Since the lift was stuck quarter of a distance from the first floor, we had to jump out of the lift onto the floor below that was at a short distance. With this final act performed, this whole drama, that lasted for about ten minutes, came to an end. But its memory will remain with me for a long time to come.

Saturday, May 13, 2006

Are we argumentative?

"India has always had an argumentative tradition", argues Amartya Sen in his book Argumentative Indian. He strengthens his argument using anecdotes from our epics and other incidents from our history. But looking at how this nation has reacted to some of the issues in the recent past, would raise some serious doubts about our argumentatitve nature.

Take for instance, the recent assembly elections in Tamil Nadu. Karunanidhi, won the elections based on promises like Rs. 10,000 for every woman below poverty line and Rs. 2 a kilo rice. These are promises that can never solve the problem of poverty and only help in keeping the poor, poor. This in a cynical way ensures that the "poor votebank" is intact. But how many of these liberal progressive thinkers came out strongly against such promises? Where was the counter-argument to expose the hollow nature of such promises?

Today there are protests going on against reservations in higher educational institutions. Barring a few informed discussions, all we hear about reservations on television is how the police lathi-charged the peacefully protesting students or how these protests compare with the mandal protests of the 90s. Let alone political parties, let alone the progressive liberals, even the media doesn't seem to have the courage to enlighten the masses about the counter-productive nature of reservations. Where is the counter point to the politics of Mandal?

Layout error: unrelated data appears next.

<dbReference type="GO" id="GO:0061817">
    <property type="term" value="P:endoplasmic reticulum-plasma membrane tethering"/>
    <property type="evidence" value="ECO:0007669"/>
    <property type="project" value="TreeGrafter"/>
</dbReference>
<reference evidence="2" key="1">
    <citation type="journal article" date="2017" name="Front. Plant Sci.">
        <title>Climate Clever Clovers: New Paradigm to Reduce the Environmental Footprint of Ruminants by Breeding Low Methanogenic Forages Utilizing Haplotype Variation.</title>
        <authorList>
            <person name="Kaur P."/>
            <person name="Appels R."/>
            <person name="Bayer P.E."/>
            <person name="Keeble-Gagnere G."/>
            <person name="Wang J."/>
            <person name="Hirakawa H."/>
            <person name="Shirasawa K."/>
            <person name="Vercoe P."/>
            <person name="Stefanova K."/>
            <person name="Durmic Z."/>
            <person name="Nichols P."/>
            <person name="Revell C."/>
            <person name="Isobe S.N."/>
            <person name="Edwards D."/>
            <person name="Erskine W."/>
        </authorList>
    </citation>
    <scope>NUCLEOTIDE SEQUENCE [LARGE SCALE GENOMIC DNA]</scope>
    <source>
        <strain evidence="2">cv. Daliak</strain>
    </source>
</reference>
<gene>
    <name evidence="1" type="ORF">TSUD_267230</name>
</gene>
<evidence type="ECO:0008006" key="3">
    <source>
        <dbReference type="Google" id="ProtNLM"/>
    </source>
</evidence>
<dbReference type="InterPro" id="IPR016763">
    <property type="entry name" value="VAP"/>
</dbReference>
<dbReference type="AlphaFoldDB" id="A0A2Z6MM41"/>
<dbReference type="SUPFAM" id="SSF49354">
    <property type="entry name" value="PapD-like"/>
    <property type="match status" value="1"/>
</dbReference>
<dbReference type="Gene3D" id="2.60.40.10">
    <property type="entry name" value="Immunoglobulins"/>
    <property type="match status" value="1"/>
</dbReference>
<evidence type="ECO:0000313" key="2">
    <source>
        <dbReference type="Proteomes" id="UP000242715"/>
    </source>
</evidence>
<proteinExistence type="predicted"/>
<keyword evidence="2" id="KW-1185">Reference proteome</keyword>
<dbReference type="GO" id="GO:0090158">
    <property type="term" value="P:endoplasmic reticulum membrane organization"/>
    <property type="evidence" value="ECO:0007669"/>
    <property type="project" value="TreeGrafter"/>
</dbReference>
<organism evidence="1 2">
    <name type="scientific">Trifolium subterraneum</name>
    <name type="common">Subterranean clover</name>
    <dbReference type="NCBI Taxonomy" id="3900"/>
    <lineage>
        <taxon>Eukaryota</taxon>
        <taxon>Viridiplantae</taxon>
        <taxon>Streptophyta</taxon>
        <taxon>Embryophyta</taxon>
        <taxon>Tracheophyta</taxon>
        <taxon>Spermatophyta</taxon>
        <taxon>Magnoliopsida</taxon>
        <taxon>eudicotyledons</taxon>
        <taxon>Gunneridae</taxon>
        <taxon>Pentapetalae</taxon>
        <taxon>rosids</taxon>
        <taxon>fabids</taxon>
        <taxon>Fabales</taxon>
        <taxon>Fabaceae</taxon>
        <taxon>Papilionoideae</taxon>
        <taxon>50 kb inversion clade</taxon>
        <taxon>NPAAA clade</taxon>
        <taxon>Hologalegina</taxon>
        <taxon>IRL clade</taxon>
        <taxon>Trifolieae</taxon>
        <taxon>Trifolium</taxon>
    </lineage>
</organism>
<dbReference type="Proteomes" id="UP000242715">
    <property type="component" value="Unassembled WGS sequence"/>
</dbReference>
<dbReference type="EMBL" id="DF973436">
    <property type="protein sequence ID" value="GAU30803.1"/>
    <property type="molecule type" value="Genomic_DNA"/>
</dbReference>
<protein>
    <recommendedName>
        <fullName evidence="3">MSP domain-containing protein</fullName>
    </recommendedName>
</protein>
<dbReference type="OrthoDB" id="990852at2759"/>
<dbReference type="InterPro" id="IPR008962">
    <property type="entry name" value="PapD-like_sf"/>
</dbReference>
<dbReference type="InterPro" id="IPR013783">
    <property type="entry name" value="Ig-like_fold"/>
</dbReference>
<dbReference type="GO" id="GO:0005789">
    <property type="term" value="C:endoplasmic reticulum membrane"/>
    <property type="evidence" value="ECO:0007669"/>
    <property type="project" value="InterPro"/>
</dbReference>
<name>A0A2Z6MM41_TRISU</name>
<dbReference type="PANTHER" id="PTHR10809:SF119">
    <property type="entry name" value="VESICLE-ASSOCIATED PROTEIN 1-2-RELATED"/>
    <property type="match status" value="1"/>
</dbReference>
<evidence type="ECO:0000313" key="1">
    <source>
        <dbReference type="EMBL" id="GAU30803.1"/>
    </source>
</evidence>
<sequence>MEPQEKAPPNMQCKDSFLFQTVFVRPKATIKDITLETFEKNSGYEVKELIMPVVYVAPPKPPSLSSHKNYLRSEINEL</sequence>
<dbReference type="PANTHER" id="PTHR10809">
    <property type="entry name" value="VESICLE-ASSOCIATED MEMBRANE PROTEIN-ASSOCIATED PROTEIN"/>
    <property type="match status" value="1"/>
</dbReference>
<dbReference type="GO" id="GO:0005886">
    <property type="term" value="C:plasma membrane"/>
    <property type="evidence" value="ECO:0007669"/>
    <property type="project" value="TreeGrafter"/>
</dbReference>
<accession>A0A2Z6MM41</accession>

Sometimes, to add to the lack of informed and healthy debates, what we get to see is vandalism. From Salman Rushdie to Khushboo, many have faced the wrath of such vandalism. Such vandalism is the result of intolerance to the opposing view.

Although, you might dismiss these as few aberrations, these surely do not reflect well on our argumentative tradition.

Wednesday, May 10, 2006

Harish is Guru, Guru is Harish

The blog name might suggest that this is a blog where you can get the latest spiritual news.But that is not the case. This blog's name has its origins in an incident that happened in my high
One day, in my high school, I had a quarell (a verbal fight, not a physical fight) with one of my friends, Arvind. Consequently, I got a bit angry. Arvind, never missed an opportunity to create a ridiculous story about me. My anger presented him one such opportunity. According to the story he made up that day, I would, in my anger, go and sit on top of an overhead tank that was in our school and do tapas on a single leg. I would then get enlightened and become the Guru. Thus I became Guru.
This story wouldn't have become well known but for the propoganda of two other classmates of mine. They ensured that on most desks of the class, "Harish Is Guru, Guru Is Harish", was inscribed. One among these two, Arjun, ensured that the "Guru" saga became well known in college as well.